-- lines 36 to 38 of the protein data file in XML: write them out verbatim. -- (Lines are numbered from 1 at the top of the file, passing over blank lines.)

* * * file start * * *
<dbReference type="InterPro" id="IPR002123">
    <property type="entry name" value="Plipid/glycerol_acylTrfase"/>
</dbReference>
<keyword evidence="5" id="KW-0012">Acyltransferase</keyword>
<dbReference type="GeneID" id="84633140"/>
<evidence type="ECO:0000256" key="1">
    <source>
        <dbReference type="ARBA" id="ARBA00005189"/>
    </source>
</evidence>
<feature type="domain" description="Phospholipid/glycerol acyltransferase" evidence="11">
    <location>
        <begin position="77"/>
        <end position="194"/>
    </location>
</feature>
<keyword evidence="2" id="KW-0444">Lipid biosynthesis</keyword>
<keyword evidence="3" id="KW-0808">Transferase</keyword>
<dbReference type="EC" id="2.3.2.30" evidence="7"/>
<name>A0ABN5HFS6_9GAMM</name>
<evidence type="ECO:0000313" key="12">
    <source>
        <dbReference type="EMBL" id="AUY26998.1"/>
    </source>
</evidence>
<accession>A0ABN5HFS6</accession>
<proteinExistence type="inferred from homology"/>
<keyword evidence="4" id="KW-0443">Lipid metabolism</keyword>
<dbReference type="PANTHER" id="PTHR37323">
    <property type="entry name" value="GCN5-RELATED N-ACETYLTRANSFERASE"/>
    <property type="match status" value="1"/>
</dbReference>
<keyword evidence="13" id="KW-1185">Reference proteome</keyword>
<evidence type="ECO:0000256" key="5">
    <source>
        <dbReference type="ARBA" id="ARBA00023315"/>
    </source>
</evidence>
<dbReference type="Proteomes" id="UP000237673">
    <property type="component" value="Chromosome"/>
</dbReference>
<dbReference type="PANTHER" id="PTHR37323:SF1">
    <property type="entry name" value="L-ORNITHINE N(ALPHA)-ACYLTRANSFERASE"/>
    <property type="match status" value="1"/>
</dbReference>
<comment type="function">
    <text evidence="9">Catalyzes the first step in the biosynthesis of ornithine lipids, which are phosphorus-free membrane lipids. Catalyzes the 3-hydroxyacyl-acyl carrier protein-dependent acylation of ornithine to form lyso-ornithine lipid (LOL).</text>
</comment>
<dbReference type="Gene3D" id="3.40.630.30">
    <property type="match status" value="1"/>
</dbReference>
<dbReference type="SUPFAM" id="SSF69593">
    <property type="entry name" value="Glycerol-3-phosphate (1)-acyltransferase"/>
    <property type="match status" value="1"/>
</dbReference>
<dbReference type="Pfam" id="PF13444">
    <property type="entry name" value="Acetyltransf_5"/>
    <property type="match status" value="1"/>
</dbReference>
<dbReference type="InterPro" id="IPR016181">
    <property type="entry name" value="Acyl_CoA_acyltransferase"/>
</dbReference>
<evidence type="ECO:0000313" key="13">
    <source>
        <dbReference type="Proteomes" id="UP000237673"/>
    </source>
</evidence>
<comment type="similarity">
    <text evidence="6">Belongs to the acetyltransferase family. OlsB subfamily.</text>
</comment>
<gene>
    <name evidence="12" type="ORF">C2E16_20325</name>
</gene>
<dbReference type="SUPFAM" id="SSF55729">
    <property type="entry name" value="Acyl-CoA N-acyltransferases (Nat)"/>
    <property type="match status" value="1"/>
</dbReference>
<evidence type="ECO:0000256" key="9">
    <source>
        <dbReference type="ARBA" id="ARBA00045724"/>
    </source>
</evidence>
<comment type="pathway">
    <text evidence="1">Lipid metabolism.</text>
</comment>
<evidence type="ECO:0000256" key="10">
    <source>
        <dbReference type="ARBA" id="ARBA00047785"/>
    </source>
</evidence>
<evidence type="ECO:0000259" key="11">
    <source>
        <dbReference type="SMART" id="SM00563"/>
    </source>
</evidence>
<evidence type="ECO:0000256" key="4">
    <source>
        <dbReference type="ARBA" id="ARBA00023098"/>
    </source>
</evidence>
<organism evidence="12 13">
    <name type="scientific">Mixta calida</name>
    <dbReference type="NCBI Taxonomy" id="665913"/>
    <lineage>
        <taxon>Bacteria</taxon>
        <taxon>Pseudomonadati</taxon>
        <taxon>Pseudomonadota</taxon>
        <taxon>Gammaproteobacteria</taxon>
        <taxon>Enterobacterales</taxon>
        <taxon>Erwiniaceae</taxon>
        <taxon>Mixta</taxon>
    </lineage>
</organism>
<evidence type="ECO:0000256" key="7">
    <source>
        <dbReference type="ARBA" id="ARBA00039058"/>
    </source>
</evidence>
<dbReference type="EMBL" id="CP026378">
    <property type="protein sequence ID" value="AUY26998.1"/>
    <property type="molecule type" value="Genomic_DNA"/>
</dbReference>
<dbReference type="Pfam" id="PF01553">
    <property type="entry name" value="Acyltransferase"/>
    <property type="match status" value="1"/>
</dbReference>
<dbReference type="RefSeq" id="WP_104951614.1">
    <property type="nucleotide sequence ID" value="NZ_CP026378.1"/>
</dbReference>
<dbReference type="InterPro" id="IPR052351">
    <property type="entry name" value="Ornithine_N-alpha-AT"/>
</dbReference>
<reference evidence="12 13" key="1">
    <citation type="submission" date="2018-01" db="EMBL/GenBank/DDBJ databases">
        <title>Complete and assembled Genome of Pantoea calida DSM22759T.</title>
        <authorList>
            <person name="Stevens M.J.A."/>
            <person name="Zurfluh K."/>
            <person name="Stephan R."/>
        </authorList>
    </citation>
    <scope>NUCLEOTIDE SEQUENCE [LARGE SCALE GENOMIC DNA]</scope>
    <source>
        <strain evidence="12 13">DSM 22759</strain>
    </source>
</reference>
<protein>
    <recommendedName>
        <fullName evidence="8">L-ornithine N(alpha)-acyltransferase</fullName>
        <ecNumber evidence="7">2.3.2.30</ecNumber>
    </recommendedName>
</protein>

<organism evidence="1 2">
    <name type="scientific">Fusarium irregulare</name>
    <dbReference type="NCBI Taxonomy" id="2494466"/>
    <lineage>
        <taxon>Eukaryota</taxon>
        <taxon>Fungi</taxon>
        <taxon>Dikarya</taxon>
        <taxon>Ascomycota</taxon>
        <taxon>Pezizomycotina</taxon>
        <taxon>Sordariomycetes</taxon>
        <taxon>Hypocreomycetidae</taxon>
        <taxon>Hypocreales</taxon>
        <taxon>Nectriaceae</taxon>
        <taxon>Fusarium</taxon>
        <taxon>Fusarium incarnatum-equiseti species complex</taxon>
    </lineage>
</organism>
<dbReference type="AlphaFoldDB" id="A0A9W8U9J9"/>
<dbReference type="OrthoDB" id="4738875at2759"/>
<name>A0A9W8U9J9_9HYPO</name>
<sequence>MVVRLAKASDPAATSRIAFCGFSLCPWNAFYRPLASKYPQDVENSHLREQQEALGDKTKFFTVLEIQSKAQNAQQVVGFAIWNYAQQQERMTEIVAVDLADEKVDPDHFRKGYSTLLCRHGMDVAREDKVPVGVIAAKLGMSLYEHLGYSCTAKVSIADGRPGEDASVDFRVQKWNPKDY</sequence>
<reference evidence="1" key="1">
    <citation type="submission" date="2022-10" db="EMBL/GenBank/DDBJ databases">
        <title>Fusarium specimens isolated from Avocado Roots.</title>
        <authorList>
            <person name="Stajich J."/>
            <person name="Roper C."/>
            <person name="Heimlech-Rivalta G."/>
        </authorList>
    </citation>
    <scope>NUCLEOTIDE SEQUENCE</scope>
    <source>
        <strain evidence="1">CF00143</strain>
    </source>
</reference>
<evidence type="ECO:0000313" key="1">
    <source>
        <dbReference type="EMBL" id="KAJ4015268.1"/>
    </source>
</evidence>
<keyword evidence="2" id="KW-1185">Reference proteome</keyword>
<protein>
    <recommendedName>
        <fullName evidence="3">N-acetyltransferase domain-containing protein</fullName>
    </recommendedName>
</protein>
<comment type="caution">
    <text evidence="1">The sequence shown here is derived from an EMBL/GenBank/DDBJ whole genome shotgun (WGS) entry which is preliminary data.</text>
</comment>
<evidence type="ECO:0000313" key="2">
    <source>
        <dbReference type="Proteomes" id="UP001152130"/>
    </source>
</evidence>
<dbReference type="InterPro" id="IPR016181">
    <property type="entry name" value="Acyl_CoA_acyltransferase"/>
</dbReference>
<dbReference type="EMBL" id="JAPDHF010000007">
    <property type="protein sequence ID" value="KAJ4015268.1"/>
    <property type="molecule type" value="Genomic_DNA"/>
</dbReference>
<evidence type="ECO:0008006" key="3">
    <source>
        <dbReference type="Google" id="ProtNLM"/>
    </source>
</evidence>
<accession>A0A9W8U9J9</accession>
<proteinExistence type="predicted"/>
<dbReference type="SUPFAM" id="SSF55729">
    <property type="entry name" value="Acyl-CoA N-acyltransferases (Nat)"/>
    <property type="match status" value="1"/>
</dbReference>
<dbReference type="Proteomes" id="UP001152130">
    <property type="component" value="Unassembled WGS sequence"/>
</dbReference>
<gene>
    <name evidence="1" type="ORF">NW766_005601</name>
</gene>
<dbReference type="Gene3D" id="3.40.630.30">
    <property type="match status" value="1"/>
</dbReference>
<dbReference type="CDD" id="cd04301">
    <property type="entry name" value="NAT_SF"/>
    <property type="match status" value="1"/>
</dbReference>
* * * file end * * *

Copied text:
        <dbReference type="ARBA" id="ARBA00023315"/>
    </source>
</evidence>